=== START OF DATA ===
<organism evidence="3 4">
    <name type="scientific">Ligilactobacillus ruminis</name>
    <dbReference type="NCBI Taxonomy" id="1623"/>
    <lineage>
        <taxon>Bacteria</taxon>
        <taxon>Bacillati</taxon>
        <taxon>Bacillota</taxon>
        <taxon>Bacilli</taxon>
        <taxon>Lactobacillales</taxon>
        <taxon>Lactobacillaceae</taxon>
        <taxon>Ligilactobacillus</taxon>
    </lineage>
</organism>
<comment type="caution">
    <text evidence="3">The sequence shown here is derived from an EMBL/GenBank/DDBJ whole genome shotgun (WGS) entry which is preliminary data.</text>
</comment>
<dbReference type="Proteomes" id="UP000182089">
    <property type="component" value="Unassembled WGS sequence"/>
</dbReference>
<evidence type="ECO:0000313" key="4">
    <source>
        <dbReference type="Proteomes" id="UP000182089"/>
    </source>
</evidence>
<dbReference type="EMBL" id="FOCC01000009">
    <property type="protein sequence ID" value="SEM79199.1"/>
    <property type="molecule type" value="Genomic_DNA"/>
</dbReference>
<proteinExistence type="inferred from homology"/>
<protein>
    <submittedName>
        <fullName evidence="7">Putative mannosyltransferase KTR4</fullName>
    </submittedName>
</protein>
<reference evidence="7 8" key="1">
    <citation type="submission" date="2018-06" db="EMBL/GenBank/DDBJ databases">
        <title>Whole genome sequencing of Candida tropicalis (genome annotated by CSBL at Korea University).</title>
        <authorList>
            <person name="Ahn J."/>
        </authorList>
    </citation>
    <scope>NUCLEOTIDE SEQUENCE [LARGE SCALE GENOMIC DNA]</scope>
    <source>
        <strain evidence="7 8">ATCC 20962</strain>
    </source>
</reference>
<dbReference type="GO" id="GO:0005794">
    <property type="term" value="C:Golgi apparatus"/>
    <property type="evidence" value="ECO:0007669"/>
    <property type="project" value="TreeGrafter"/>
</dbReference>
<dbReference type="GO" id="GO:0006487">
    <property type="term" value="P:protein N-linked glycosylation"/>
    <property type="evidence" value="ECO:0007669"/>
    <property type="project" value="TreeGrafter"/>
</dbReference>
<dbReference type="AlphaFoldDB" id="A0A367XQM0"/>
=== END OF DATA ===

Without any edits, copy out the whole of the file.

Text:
<organism evidence="3 4">
    <name type="scientific">Ligilactobacillus ruminis</name>
    <dbReference type="NCBI Taxonomy" id="1623"/>
    <lineage>
        <taxon>Bacteria</taxon>
        <taxon>Bacillati</taxon>
        <taxon>Bacillota</taxon>
        <taxon>Bacilli</taxon>
        <taxon>Lactobacillales</taxon>
        <taxon>Lactobacillaceae</taxon>
        <taxon>Ligilactobacillus</taxon>
    </lineage>
</organism>
<comment type="caution">
    <text evidence="3">The sequence shown here is derived from an EMBL/GenBank/DDBJ whole genome shotgun (WGS) entry which is preliminary data.</text>
</comment>
<dbReference type="Proteomes" id="UP000182089">
    <property type="component" value="Unassembled WGS sequence"/>
</dbReference>
<evidence type="ECO:0000313" key="4">
    <source>
        <dbReference type="Proteomes" id="UP000182089"/>
    </source>
</evidence>
<dbReference type="EMBL" id="FOCC01000009">
    <property type="protein sequence ID" value="SEM79199.1"/>
    <property type="molecule type" value="Genomic_DNA"/>
</dbReference>
<proteinExistence type="inferred from homology"/>
<protein>
    <submittedName>
        <fullName evidence="7">Putative mannosyltransferase KTR4</fullName>
    </submittedName>
</protein>
<reference evidence="7 8" key="1">
    <citation type="submission" date="2018-06" db="EMBL/GenBank/DDBJ databases">
        <title>Whole genome sequencing of Candida tropicalis (genome annotated by CSBL at Korea University).</title>
        <authorList>
            <person name="Ahn J."/>
        </authorList>
    </citation>
    <scope>NUCLEOTIDE SEQUENCE [LARGE SCALE GENOMIC DNA]</scope>
    <source>
        <strain evidence="7 8">ATCC 20962</strain>
    </source>
</reference>
<dbReference type="GO" id="GO:0005794">
    <property type="term" value="C:Golgi apparatus"/>
    <property type="evidence" value="ECO:0007669"/>
    <property type="project" value="TreeGrafter"/>
</dbReference>
<dbReference type="GO" id="GO:0006487">
    <property type="term" value="P:protein N-linked glycosylation"/>
    <property type="evidence" value="ECO:0007669"/>
    <property type="project" value="TreeGrafter"/>
</dbReference>
<dbReference type="AlphaFoldDB" id="A0A367XQM0"/>